Berlin-based Writer and Editor

I've traveled to coal mines in Mongolia, written about the illegal use of additives in gasoline in China, represented proxy voters at investor meetings in Texas, explained financial swaps to Chinese wind companies, edited personal finance articles, and championed renewable energy from Minnesota to China.

I've traveled extensively throughout Asia. Back in 2012, I bought a $300 Giant bicycle, left my job in Beijing and rode through China, Laos, and Thailand with my fiancé.

I speak Chinese. I live in Germany. It would probably be better for me to speak German.

I'm a feminist and a mother of two boys.


I Like Learning

I hope you do too.

In case you care about things like where I've studied, I have a MSc in Public Policy from the London School of Economics. I have a B.A. in International Political Science and Asian Studies from Colorado College. I also studied Chinese language at National Taiwan University.

I've taken writing classes through UC Berkeley, the Grotto in San Francisco, Left Margin Lit in Berkeley, the Reader Berlin, Comedy Cafe Berlin, and most recently through Second City.

Energy and Environment

Women apply here: The solar industry is trying to fix its gender issue

Featured on CNBC.

There are lots of jobs in the solar industry, but why do so few go to women?

Backstory: When I lived in Oakland, I volunteered for GRID Alternatives. I learned how to instal solar panels on houses while helping low-income Americans get access to clean energy. As the industry employes more and more people, what happens if it leaves behind an entire gender?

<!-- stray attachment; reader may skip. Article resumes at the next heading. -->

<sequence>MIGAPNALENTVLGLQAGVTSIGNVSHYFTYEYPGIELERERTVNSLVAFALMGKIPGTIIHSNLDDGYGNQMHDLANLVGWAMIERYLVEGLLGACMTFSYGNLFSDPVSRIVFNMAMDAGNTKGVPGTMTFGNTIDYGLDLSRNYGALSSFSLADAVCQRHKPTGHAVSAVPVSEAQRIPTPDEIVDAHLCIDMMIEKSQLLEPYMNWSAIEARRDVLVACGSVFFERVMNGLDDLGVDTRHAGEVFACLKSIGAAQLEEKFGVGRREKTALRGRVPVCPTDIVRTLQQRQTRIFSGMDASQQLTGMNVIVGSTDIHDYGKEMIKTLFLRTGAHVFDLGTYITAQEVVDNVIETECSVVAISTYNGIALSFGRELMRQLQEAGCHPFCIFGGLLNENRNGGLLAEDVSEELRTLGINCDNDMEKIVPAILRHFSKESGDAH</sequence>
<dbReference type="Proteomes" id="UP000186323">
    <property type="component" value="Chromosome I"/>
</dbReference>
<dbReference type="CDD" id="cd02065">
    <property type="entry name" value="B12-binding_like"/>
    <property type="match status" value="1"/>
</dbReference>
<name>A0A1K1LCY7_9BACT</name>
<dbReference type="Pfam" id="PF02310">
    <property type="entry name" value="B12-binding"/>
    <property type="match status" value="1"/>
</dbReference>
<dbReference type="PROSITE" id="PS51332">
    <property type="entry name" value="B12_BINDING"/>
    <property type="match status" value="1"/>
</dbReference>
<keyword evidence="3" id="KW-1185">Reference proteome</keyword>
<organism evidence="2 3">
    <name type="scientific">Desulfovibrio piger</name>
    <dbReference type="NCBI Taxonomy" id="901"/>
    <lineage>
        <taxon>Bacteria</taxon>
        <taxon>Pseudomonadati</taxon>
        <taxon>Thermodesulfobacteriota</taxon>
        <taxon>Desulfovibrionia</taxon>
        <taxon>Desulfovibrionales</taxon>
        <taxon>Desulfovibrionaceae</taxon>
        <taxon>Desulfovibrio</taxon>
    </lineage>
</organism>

The Great Social Solar Divide

Featured on Breaking Energy.

With renewable energy booming in the US, there's still a big problem: unequal access to clean, affordable electricity.

Backstory: Low income households and people of color are more likely to live near polluting power plants and are less likely to be able to afford to install solar panels on their roofs. As I volunteered for GRID alternatives, I wanted to know more about the inequities in renewable energy and what could be done to fix them.

China’s Nuclear Ambitions: Going Big at Home and Abroad

Featured on Green Tech Media.

As China works to lower its carbon emissions, the country embraced nuclear power - both at home and abroad.

Backstory: When the Fukushima disaster hit, I was sitting in my office in central Beijing. I remember stores selling out of iodine salt as Beijingers did everything in their power to protect themselves. China temporarily backed off on buidling nuclear power, but not for long.

Photos

Contact Me

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